This year marks the 500th anniversary of one of the most important events in history, the Protestant Reformation. Five hundred years ago a professor nailed 95 theses to the Wittenberg, Germany, church door, and by that single act, changed the world. He changed the way we worship. Luther made Christianity a faith about the living by doing away with purgatory. Before Luther, Christians used to spend a lot of their time, a lot of effort and sometimes a lot of their money, on masses for the dead, to get their relatives released from purgatory.  Soon, French theologian John Calvin got interested in Luther’s work. Calvin’s Reformation zeal (temperament?) got him in trouble with the French Church and he ran for his life to Switzerland. It was there that a Scottish fellow, named John Knox, went to study under Calvin and returned to Scotland where he sparked the Reformation there. 


Presbyterian churches derive their name from the Presbyterian form of church government which is governed by representative assemblies of elders. Most Reformed churches are organized this way, but the word Presbyterian, when capitalized, is often applied uniquely to churches that trace their roots to the Scottish and English Presbyterians. Eventually, the Presbyterian Church became synonymous with “The ‘Kirk’ (church) of Scotland”, and remains the national Church of Scotland.


At St. Andrew Presbyterian Church, we combine our Reformation Sunday Celebration with a Kirkin’ o’ the Tartan service. What is The Kirkin’ of the Tartans? Kirkin’, from the Scots’ word kirk, means church; in this usage, however, it means “blessing”. Tartans are the traditional plaid emblems of Scottish clans represented in unevenly spaced colored lines and rectangles on woven wool cloth.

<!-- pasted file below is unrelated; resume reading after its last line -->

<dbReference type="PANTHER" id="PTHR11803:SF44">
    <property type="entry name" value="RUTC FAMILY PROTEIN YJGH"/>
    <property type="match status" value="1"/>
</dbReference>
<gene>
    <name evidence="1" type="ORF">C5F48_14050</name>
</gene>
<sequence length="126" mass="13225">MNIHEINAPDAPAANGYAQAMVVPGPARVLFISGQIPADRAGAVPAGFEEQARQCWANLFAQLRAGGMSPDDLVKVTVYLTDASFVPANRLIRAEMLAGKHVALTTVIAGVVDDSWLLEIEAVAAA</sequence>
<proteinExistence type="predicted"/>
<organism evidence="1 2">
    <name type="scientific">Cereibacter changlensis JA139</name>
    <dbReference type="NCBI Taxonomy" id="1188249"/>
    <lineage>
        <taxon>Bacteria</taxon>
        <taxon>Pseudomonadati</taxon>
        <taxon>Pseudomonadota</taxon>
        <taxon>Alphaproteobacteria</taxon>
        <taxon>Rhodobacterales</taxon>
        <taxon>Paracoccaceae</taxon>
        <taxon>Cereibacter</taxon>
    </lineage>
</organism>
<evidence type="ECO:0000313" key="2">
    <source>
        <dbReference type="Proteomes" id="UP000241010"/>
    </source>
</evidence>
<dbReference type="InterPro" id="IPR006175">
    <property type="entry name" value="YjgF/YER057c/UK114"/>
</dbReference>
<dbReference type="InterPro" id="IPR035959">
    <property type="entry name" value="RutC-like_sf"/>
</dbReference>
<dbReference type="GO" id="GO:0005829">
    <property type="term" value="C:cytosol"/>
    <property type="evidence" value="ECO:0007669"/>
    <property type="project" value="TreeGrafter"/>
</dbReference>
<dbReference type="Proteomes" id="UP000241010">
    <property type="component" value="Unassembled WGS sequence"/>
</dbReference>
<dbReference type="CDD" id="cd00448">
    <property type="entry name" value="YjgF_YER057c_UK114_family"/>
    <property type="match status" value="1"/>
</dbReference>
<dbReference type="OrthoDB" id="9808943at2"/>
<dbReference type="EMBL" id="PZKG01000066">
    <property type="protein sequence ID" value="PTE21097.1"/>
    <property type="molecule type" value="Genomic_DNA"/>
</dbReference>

Worshippers gathered over 65 years ago on Sunday evening, April 27, 1941, in Washington, D.C., at a special service led by Peter Marshall, famed pastor (1935 – 1949) of the New York Avenue Presbyterian Church. Attended by members of the St. Andrew Society of Washington, D.C., the 1941 service had Scottish airs (tunes) as a prelude to the service.


Designed to raise funds, this Kirkin’ service sought to aid Scottish churches during the early days of World War II, as well as the British war effort, by providing a mobile kitchen. This initial, simple Kirkin’ service later evolved into what is today the Kirkin’ o’ the Tartans held in many American churches.


For our 500th Anniversary celebration, we will be commemorating our rich church heritage with the pastors and congregations from First and Westminster Presbyterian churches, special music, a bagpiper, and Scottish earl, Mr. J.K. Huggs in full Scottish uniform.


Come join us and bring a friend!


Pastor Darryl Goldman


500th Anniversary Commemoration Events


“The Protestant Reformation – A Presbyterian Perspective”


  • Sunday, October 29, 2017, 8:45 AM
  • Presentation by Donna Huffman, First Presbyterian
  • Combined Sunday Schools, Andrew, First, and Westminster Presbyterian
  • Andrew Teen Classroom
  • Coffee and shortbread served

“Kirkin’ o’ the Tartans” (Blessing of the Families) Special Service

  • Sunday, October 29, 2017, 10:00 AM
  • Andrew Presbyterian sanctuary
  • Combined service and choirs, St. Andrew, First, and Westminster Presbyterian
  • Wear plaid if possible.
  • Bagpiper in full Scottish regalia
  • Children’s message from Mr. J. K. Huggs, Scottish rabbit                                  

Soup lunch following service

  • Sunday, October 29, 2017, 11:15 AM              
  • St. Andrew fellowship hall



Reformation Dinner Theatre

  • Monday, Oct. 30, 6:30 PM, First Presbyterian Florence
  • Tickets are $5.00.
  • Contact Jaina Glaze if you would like to participate (256) 206 1855.
  • Tickets are available at Westminster Presbyterian Florence, FPC Florence, and FPC Sheffield.